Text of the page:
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Ahmedabad's 22% commuters "moved" from motorbikes to buses, saving 200,000 vehicle-km a day, claims World Bank

World Bank view of BRTS lane in Ahmedabad
By Our Representative
Taking an infrastructure-centric view of things, a new World Bank report has praised Ahmedabad for its “transformative initiatives” in managing issues of “motorization” and “urbanization” as a top priority. Saying that while most South Asian cities are “poorly planned and managed”, the report singles out Ahmedabad’s Bus Rapid Transit System (BRTS) for having “emerged as an example” of how a planned commuting system can help “reduce emissions and improve air quality”, with a “positive impact on urban development.”
The report comes despite the existence of a well-documented study by Prof Darshini Mahadevia and Prof Rutul Joshi of the prestigious CEPT University, Ahmedabad, which said on the basis of a spot survey, only 0.4 per cent of the poor use BRTS, pointing out that even affluent people still prefer to use their private vehicles instead of BRTS buses. The study had revealed, just 13.7% of the BRTS users belonged to households with an income of up to Rs 5,000 while 62.2% users have monthly incomes of more than Rs10,000.
Refusing to into such “minor” details, the World Bank study, titled “Leveraging Urbanization in South Asia”, says, the name given to BRTS is “Janmarg” which means “the people’s way,” and is “a road-based public transport service, featuring a closed system with bus stations along road medians as well as revamped rights of way to include cycle tracks and pedestrian facilities.”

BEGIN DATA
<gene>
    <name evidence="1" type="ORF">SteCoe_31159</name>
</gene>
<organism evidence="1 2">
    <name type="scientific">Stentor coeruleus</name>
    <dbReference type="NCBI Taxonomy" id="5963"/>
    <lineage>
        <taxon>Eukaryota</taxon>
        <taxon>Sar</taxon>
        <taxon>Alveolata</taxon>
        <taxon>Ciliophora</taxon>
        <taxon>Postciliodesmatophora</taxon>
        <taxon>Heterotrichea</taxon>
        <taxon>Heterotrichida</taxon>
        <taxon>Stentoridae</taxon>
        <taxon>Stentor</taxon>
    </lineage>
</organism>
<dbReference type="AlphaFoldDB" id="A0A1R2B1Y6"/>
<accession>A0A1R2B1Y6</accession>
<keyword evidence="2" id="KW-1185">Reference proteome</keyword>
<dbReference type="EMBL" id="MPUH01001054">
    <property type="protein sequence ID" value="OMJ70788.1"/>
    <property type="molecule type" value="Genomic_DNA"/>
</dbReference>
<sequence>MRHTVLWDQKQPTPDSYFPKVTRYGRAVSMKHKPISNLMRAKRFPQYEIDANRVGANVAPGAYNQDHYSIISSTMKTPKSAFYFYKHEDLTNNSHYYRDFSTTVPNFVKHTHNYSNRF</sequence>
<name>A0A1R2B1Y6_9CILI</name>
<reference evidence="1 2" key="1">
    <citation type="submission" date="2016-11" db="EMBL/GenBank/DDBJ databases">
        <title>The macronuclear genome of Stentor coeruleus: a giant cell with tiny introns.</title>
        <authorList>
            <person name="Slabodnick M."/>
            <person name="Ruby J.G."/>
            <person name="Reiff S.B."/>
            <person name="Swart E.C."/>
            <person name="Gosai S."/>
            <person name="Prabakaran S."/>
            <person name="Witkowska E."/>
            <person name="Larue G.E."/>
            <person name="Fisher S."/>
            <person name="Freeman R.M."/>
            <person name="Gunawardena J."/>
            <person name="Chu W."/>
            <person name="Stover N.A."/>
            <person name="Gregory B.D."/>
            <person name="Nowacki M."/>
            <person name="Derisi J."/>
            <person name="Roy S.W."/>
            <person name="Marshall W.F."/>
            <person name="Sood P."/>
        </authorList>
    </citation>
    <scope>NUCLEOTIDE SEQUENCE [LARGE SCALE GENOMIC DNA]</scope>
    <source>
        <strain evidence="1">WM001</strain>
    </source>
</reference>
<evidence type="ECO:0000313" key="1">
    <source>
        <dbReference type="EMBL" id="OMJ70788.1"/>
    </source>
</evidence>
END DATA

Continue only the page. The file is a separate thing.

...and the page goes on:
Pointing towards why it considers BRTS “a success” the report, contrary to the Mahadevia-Joshi survey, claims, “About 20–22 percent of commuters have moved from motorcycles to buses, saving almost 200,000 vehicle-kilometers per day. The Janmarg is expected to continue attracting passengers and is part of a larger regional plan for Ahmedabad with far wider coverage.” It is not known what the source of information is.
The World Bank claim continues, “The extensive network has benefited previously underserved groups. For example, there has been a rise in female travelers, and almost 40 per cent of commuters in the afternoon off-peak hours are women.”
Then, it adds, “Janmarg has also helped rejuvenate Ahmedabad, encouraging redevelopment of vacant, former mill lands and the building of new housing and shopping areas for the urban poor along its corridors.”
Coming to managing urbanization, the report praises the Gujarat government’s move to look into the problem of the current very low floor area ratio, which is a mere 1.0 at some places, choking the traffic in the Central Business District (CBD), impeding pedestrian movement.
The “ambitious local area plan” drafted by the Ahmedabad authorities, according to the report, “proposes to transform the CBD by leveraging its connectivity to a proposed metrorail system and its location along the waterfront.”
“It also proposes to triple the floor area ratio from 1.8 to 5.4, quadruple the population from 85,000 to 357,000, and double the street network coverage and green cover. The plan includes key elements such as adding new streets to improve connectivity and walkability, appropriating street-side setbacks and reducing building footprints, relaxing building envelope and height restrictions, incorporating design elements such as arcades, and transferring development rights up to the maximum building height”, the report states.
Making Ahmedabad as ideal, the report says, “Although South Asian cities generally may not be ready to adopt congestion pricing and tolling, implement parking controls, or levy taxes on luxury vehicles, they could start with basic traffic management initiatives, such as charging for on-street parking, and then move toward pay-to-use parking lots and garages.”

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